September 2021. After significant deflaking progress with serial tests in the 1.22 release spearheaded by Francesco Romani, the subproject set a goal for getting the serial job fully passing by the 1.23 release date.
Mike Miranda becomes a Kubernetes org member for his contributions to the subproject.
November 2021. Throughout 2021, SIG Node had no merge or release-blocking test failures. Many flaky tests from past releases are removed from release-blocking dashboards as they had been fully cleaned up.
Danielle Lancashire was recognized as a reviewer for SIG Node’s subgroup, test code.
The final node serial tests were completely fixed. The serial tests consist of many disruptive and slow tests which tend to be flakey and are hard to troubleshoot. By the 1.23 release freeze, the last serial tests were fixed and the job was passing without flakes.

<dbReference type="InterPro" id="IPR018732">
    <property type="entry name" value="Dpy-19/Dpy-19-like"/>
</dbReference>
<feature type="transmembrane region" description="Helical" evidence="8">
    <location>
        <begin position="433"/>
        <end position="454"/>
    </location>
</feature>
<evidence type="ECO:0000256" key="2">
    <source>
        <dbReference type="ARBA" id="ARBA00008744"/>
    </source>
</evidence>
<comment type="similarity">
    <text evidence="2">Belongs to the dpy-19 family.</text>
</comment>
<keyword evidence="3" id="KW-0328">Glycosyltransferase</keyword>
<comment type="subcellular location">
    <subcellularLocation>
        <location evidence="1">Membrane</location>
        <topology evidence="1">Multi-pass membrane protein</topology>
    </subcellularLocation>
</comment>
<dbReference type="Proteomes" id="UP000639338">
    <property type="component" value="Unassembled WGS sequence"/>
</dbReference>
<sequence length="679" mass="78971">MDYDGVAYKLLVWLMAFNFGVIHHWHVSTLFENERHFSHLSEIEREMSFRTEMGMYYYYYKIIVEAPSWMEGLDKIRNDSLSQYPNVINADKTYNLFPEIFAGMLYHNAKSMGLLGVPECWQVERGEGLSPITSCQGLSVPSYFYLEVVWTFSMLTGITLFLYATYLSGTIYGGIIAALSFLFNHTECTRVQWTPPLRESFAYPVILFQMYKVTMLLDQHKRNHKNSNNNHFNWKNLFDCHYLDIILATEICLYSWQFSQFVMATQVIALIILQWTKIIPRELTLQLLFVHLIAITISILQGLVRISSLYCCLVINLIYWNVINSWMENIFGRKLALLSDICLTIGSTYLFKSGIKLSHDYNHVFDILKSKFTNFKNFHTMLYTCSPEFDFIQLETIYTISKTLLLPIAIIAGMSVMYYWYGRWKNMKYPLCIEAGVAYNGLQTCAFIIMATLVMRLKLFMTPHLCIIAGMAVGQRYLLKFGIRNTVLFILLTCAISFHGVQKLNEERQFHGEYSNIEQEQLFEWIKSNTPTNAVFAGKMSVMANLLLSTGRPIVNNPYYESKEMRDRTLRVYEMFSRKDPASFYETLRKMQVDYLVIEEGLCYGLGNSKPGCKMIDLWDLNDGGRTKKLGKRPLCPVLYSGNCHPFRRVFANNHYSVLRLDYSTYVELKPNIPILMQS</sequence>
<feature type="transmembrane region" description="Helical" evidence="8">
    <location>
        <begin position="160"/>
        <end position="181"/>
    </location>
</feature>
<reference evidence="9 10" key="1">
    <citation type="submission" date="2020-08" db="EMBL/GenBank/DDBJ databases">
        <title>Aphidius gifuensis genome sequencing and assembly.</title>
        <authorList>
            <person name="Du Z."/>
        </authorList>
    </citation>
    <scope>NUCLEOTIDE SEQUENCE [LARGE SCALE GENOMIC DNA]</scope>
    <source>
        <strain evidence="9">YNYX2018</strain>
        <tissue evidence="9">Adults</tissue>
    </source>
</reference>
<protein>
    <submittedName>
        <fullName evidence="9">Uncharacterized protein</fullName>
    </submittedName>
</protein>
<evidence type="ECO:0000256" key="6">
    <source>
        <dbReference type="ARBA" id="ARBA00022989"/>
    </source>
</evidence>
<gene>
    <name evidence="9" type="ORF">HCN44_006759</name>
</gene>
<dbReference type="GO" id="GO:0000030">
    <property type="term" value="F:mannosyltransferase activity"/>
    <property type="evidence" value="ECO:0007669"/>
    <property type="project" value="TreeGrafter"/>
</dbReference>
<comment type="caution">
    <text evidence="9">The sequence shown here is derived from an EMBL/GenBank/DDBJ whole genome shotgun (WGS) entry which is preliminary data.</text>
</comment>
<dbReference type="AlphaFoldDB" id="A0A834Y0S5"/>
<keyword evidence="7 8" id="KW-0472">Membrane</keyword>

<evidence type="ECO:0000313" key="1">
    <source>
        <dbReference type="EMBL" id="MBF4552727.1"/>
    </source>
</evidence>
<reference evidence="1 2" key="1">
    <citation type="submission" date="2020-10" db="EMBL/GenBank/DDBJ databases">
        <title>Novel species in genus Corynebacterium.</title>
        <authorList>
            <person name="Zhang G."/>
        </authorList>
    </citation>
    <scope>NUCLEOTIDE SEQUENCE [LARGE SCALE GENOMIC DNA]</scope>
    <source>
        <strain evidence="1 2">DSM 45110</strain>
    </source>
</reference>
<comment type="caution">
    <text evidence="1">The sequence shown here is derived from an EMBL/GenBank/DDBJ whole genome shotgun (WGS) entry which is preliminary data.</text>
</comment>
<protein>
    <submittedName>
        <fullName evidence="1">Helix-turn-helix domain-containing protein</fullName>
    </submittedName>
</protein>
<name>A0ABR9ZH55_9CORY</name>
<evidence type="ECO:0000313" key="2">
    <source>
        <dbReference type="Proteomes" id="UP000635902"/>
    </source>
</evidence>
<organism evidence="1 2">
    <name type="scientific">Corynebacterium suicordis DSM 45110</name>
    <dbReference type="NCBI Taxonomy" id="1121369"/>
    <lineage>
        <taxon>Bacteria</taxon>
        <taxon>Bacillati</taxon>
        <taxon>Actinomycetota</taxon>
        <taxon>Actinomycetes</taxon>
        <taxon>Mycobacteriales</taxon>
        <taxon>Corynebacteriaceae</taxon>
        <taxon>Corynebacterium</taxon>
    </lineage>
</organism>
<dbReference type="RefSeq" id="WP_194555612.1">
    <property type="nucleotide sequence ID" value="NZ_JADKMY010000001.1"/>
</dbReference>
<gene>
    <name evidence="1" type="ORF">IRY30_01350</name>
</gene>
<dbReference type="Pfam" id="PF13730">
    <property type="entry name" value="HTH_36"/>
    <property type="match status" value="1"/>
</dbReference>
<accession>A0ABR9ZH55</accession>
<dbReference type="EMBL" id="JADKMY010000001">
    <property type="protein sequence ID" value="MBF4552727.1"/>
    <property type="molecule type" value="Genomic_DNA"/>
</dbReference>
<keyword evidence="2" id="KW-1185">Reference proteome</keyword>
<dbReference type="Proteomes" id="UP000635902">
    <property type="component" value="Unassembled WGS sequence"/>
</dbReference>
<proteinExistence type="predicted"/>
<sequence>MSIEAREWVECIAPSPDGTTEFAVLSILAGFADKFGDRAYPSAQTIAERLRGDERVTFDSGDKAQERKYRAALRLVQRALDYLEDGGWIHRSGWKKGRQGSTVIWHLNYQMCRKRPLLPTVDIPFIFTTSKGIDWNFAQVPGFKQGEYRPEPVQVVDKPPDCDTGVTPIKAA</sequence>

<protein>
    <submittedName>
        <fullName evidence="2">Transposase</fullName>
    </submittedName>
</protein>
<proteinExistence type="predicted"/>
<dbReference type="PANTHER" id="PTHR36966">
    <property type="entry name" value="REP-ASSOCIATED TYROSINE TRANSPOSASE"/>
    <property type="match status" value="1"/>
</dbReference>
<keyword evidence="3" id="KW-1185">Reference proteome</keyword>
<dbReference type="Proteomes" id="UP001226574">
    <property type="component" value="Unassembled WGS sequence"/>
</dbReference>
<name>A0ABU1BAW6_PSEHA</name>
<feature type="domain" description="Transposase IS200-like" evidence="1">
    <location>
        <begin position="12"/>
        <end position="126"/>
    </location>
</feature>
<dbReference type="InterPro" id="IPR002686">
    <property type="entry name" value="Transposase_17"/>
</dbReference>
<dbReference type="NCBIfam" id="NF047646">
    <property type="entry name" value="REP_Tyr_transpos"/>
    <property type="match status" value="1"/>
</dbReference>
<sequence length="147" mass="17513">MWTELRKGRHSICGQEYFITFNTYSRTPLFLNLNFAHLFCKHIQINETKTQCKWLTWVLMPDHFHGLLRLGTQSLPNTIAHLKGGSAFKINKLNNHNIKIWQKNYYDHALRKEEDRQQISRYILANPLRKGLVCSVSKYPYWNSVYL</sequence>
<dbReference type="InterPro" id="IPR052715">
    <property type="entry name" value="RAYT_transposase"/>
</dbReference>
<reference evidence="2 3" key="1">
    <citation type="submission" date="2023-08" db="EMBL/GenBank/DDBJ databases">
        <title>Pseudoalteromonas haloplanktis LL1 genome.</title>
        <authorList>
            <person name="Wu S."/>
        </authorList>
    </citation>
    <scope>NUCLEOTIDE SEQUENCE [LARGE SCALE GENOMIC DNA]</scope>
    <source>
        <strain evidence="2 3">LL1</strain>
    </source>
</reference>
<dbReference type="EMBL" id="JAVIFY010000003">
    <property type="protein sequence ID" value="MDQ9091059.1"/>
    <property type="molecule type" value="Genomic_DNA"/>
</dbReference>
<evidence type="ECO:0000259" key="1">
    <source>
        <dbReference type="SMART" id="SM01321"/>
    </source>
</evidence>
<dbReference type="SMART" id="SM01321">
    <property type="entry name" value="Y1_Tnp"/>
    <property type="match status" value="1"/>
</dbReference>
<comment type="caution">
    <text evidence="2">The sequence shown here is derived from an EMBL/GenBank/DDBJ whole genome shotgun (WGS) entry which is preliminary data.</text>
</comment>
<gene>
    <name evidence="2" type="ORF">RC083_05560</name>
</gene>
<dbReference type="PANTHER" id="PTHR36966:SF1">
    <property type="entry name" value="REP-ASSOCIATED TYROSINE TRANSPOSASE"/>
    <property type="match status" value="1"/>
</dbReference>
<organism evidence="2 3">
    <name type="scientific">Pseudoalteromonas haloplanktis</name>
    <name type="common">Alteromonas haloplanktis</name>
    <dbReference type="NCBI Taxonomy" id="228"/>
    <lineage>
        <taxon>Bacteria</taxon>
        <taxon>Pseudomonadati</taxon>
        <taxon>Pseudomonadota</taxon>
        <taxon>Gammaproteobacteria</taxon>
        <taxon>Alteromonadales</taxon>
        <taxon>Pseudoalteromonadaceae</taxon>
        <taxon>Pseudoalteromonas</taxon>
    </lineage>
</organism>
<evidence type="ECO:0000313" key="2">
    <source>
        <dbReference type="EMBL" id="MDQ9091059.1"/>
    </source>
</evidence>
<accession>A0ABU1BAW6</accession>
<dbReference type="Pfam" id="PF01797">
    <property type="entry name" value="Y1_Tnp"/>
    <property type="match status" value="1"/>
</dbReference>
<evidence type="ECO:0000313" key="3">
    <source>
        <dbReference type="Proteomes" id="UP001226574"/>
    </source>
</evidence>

The 1.23 release got a special shout out for the tests quality and CI signal. The SIG Node CI subproject was proud to have helped contribute to such a high-quality release, in part due to our efforts in identifying and fixing flakes in Node and beyond.
December 2021. An estimated 90% of test jobs were passing at the time of the 1.23 release (up from 42% in August 2020).
Dockershim code was removed from Kubernetes. This affected nearly half of SIG Node’s test jobs and the SIG Node CI subproject reacted quickly and retargeted all the tests. SIG Node was the first SIG to complete test migrations off dockershim, providing examples for other affected SIGs. The vast majority of new jobs passed at the time of introduction without further fixes required. The effort of removing dockershim) from Kubernetes is ongoing. There are still some wrinkles from the dockershim removal as we uncover more dependencies on dockershim, but we plan to stabilize all test jobs by the 1.24 release.